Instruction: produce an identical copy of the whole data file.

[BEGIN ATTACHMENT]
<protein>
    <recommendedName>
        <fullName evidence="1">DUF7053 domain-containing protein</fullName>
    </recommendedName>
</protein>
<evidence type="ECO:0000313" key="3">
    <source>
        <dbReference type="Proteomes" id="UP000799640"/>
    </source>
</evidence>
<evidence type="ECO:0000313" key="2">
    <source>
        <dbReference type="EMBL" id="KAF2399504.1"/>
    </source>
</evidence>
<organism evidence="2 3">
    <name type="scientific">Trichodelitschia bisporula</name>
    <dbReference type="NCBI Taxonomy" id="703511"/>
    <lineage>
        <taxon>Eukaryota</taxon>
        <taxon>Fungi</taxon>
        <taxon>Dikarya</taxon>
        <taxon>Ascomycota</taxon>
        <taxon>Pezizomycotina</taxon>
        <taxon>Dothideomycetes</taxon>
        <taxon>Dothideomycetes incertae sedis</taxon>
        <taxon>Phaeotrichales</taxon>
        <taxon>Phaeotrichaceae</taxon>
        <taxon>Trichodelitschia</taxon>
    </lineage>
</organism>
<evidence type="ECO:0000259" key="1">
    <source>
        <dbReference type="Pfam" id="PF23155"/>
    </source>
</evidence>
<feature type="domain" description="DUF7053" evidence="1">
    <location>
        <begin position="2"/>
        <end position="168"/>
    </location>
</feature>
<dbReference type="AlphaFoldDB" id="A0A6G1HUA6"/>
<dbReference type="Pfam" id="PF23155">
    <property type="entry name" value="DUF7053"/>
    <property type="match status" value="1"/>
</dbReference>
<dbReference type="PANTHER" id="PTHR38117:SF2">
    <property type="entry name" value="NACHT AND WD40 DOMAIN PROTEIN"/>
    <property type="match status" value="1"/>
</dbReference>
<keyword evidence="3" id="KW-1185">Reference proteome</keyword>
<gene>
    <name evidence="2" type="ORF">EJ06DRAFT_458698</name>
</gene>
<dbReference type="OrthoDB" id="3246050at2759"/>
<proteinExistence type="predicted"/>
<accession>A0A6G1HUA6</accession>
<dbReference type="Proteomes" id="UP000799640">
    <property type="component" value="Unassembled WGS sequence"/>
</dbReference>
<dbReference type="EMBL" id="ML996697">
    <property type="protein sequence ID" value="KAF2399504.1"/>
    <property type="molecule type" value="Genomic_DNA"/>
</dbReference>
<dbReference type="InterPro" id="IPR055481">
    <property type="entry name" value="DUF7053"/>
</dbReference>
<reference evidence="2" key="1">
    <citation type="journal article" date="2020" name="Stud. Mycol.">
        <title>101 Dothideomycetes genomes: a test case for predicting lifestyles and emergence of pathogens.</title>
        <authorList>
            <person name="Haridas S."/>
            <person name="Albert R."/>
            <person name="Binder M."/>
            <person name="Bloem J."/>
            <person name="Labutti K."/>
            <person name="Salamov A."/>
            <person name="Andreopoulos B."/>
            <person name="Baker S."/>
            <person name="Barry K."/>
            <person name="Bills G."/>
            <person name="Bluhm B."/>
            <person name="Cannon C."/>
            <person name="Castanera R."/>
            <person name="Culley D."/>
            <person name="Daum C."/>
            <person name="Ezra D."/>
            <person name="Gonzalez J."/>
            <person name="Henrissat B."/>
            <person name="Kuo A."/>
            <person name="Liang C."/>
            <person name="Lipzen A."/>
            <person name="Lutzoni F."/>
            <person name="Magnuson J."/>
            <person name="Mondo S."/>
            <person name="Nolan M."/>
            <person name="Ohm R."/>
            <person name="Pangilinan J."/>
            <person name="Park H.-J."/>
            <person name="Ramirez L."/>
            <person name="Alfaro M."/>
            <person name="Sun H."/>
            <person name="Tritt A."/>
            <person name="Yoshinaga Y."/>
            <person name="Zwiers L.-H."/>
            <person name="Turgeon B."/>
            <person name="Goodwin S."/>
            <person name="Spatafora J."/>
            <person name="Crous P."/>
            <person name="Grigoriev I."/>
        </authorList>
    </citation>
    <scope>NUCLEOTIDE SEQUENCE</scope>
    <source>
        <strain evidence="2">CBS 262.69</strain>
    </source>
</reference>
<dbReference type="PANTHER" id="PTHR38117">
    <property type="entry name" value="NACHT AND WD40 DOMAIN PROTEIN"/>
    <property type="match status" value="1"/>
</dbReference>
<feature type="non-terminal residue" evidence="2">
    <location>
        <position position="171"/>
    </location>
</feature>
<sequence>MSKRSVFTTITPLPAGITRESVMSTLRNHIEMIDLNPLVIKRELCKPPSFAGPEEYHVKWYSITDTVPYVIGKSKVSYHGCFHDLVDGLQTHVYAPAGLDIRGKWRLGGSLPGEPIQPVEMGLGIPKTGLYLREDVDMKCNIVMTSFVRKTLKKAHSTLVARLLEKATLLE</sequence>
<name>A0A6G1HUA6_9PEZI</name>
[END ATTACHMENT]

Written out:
<protein>
    <recommendedName>
        <fullName evidence="1">DUF7053 domain-containing protein</fullName>
    </recommendedName>
</protein>
<evidence type="ECO:0000313" key="3">
    <source>
        <dbReference type="Proteomes" id="UP000799640"/>
    </source>
</evidence>
<evidence type="ECO:0000313" key="2">
    <source>
        <dbReference type="EMBL" id="KAF2399504.1"/>
    </source>
</evidence>
<organism evidence="2 3">
    <name type="scientific">Trichodelitschia bisporula</name>
    <dbReference type="NCBI Taxonomy" id="703511"/>
    <lineage>
        <taxon>Eukaryota</taxon>
        <taxon>Fungi</taxon>
        <taxon>Dikarya</taxon>
        <taxon>Ascomycota</taxon>
        <taxon>Pezizomycotina</taxon>
        <taxon>Dothideomycetes</taxon>
        <taxon>Dothideomycetes incertae sedis</taxon>
        <taxon>Phaeotrichales</taxon>
        <taxon>Phaeotrichaceae</taxon>
        <taxon>Trichodelitschia</taxon>
    </lineage>
</organism>
<evidence type="ECO:0000259" key="1">
    <source>
        <dbReference type="Pfam" id="PF23155"/>
    </source>
</evidence>
<feature type="domain" description="DUF7053" evidence="1">
    <location>
        <begin position="2"/>
        <end position="168"/>
    </location>
</feature>
<dbReference type="AlphaFoldDB" id="A0A6G1HUA6"/>
<dbReference type="Pfam" id="PF23155">
    <property type="entry name" value="DUF7053"/>
    <property type="match status" value="1"/>
</dbReference>
<dbReference type="PANTHER" id="PTHR38117:SF2">
    <property type="entry name" value="NACHT AND WD40 DOMAIN PROTEIN"/>
    <property type="match status" value="1"/>
</dbReference>
<keyword evidence="3" id="KW-1185">Reference proteome</keyword>
<gene>
    <name evidence="2" type="ORF">EJ06DRAFT_458698</name>
</gene>
<dbReference type="OrthoDB" id="3246050at2759"/>
<proteinExistence type="predicted"/>
<accession>A0A6G1HUA6</accession>
<dbReference type="Proteomes" id="UP000799640">
    <property type="component" value="Unassembled WGS sequence"/>
</dbReference>
<dbReference type="EMBL" id="ML996697">
    <property type="protein sequence ID" value="KAF2399504.1"/>
    <property type="molecule type" value="Genomic_DNA"/>
</dbReference>
<dbReference type="InterPro" id="IPR055481">
    <property type="entry name" value="DUF7053"/>
</dbReference>
<reference evidence="2" key="1">
    <citation type="journal article" date="2020" name="Stud. Mycol.">
        <title>101 Dothideomycetes genomes: a test case for predicting lifestyles and emergence of pathogens.</title>
        <authorList>
            <person name="Haridas S."/>
            <person name="Albert R."/>
            <person name="Binder M."/>
            <person name="Bloem J."/>
            <person name="Labutti K."/>
            <person name="Salamov A."/>
            <person name="Andreopoulos B."/>
            <person name="Baker S."/>
            <person name="Barry K."/>
            <person name="Bills G."/>
            <person name="Bluhm B."/>
            <person name="Cannon C."/>
            <person name="Castanera R."/>
            <person name="Culley D."/>
            <person name="Daum C."/>
            <person name="Ezra D."/>
            <person name="Gonzalez J."/>
            <person name="Henrissat B."/>
            <person name="Kuo A."/>
            <person name="Liang C."/>
            <person name="Lipzen A."/>
            <person name="Lutzoni F."/>
            <person name="Magnuson J."/>
            <person name="Mondo S."/>
            <person name="Nolan M."/>
            <person name="Ohm R."/>
            <person name="Pangilinan J."/>
            <person name="Park H.-J."/>
            <person name="Ramirez L."/>
            <person name="Alfaro M."/>
            <person name="Sun H."/>
            <person name="Tritt A."/>
            <person name="Yoshinaga Y."/>
            <person name="Zwiers L.-H."/>
            <person name="Turgeon B."/>
            <person name="Goodwin S."/>
            <person name="Spatafora J."/>
            <person name="Crous P."/>
            <person name="Grigoriev I."/>
        </authorList>
    </citation>
    <scope>NUCLEOTIDE SEQUENCE</scope>
    <source>
        <strain evidence="2">CBS 262.69</strain>
    </source>
</reference>
<dbReference type="PANTHER" id="PTHR38117">
    <property type="entry name" value="NACHT AND WD40 DOMAIN PROTEIN"/>
    <property type="match status" value="1"/>
</dbReference>
<feature type="non-terminal residue" evidence="2">
    <location>
        <position position="171"/>
    </location>
</feature>
<sequence>MSKRSVFTTITPLPAGITRESVMSTLRNHIEMIDLNPLVIKRELCKPPSFAGPEEYHVKWYSITDTVPYVIGKSKVSYHGCFHDLVDGLQTHVYAPAGLDIRGKWRLGGSLPGEPIQPVEMGLGIPKTGLYLREDVDMKCNIVMTSFVRKTLKKAHSTLVARLLEKATLLE</sequence>
<name>A0A6G1HUA6_9PEZI</name>